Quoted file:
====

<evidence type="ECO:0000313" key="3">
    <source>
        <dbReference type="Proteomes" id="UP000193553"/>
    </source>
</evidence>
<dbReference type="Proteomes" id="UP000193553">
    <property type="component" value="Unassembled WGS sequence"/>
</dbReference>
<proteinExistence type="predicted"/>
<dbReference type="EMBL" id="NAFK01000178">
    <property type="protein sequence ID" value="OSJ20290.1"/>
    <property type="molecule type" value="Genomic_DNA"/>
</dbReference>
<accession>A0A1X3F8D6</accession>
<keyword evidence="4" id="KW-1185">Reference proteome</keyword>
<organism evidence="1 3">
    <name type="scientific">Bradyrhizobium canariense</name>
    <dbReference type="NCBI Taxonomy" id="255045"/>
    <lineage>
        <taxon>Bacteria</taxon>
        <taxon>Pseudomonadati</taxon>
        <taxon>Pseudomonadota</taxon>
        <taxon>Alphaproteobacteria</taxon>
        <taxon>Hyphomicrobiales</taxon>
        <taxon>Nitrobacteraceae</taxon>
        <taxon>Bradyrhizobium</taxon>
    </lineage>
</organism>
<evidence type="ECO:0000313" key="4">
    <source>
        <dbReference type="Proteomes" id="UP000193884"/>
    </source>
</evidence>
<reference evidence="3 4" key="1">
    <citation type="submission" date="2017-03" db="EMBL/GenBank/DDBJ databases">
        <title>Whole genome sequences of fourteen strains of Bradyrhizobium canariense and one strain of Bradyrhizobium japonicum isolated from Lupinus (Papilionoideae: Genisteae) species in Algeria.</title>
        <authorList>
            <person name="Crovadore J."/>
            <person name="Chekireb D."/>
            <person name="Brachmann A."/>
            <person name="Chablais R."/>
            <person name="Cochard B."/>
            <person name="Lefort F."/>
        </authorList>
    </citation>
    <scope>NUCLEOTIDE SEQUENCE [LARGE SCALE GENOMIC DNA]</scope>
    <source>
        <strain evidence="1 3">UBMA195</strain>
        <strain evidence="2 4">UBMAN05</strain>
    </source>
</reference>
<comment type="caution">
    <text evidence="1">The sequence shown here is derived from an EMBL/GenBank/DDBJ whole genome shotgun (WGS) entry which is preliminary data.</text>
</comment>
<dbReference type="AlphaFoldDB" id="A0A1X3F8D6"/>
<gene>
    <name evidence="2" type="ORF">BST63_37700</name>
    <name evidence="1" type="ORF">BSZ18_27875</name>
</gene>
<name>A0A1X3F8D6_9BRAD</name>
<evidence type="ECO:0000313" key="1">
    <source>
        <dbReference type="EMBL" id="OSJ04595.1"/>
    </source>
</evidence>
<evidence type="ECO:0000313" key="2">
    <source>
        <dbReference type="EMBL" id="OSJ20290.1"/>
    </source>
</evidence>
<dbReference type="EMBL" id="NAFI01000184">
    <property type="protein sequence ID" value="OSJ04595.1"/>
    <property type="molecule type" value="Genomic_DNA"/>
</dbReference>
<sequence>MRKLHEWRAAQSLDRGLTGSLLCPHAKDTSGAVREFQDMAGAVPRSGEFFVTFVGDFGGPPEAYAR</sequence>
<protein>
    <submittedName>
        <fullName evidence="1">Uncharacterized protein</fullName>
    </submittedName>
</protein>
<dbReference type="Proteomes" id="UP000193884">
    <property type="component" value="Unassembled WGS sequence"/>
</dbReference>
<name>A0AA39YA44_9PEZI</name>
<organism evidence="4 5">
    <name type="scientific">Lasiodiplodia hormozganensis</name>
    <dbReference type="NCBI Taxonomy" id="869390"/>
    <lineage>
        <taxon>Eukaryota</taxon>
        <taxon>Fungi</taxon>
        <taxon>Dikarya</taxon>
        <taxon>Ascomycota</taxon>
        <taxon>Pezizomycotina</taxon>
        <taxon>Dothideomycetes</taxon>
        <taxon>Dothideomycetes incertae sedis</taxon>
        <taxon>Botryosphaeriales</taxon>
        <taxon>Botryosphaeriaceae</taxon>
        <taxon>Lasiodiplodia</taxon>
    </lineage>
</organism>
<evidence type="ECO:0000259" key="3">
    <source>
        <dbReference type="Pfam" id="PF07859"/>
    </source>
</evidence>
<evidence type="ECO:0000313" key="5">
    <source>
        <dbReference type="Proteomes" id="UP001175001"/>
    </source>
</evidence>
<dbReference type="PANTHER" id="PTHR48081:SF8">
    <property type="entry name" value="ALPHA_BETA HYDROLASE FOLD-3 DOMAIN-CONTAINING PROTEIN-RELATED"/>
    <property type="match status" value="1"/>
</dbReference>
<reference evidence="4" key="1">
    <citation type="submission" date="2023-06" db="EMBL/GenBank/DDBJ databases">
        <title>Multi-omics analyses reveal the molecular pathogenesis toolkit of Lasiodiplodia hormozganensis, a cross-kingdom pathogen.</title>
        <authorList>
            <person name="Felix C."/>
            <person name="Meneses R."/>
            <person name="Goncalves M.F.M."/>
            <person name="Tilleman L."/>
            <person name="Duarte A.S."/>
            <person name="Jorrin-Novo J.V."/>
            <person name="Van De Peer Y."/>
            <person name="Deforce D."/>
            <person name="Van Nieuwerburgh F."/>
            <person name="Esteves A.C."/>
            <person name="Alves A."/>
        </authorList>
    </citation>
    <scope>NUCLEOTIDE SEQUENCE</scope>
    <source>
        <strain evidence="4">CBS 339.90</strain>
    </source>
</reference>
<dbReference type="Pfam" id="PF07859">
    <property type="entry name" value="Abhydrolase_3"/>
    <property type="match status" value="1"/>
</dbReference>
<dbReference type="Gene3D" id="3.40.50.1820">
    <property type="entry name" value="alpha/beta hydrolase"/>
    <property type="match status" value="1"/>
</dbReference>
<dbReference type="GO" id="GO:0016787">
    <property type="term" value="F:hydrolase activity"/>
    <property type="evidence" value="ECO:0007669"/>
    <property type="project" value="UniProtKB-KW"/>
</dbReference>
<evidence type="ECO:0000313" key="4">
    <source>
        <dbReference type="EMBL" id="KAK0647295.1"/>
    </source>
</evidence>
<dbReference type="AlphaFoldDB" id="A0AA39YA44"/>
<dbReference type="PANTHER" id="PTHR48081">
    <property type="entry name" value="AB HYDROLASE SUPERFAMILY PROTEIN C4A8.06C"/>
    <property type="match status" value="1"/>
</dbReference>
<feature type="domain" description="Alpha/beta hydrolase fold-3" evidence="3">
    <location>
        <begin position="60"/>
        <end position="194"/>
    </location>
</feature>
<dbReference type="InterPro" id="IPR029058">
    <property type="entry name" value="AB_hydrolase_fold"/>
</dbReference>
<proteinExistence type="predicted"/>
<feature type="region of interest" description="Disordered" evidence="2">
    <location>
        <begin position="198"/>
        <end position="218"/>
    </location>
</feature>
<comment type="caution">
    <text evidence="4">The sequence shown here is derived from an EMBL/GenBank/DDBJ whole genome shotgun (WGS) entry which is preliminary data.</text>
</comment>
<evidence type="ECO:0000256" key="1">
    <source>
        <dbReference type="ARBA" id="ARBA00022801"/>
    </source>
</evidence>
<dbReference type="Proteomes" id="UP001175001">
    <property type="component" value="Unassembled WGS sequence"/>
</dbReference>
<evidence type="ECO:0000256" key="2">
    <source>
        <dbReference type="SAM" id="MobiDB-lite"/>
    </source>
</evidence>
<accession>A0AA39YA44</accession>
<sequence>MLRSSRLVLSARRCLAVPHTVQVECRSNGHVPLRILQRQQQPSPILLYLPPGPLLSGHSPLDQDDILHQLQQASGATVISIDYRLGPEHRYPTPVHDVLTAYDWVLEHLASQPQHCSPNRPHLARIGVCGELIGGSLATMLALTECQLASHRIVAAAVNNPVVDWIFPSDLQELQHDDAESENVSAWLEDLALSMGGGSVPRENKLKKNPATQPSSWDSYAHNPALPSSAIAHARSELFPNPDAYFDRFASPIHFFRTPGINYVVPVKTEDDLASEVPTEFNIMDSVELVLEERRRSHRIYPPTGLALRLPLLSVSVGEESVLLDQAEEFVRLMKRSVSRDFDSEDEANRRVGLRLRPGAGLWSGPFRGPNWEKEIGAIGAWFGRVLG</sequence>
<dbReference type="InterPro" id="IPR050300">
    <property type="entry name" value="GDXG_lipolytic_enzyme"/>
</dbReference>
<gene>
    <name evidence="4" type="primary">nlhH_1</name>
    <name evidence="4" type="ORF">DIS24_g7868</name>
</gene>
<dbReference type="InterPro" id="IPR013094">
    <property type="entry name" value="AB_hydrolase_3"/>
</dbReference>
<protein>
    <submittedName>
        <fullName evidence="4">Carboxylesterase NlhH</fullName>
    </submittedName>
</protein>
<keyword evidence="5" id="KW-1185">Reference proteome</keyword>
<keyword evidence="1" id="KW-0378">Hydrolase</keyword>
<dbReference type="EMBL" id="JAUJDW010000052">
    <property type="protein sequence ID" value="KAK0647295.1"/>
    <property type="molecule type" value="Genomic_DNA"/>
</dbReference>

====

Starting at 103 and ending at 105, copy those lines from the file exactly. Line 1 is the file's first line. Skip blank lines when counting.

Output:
        <dbReference type="Pfam" id="PF07859"/>
    </source>
</evidence>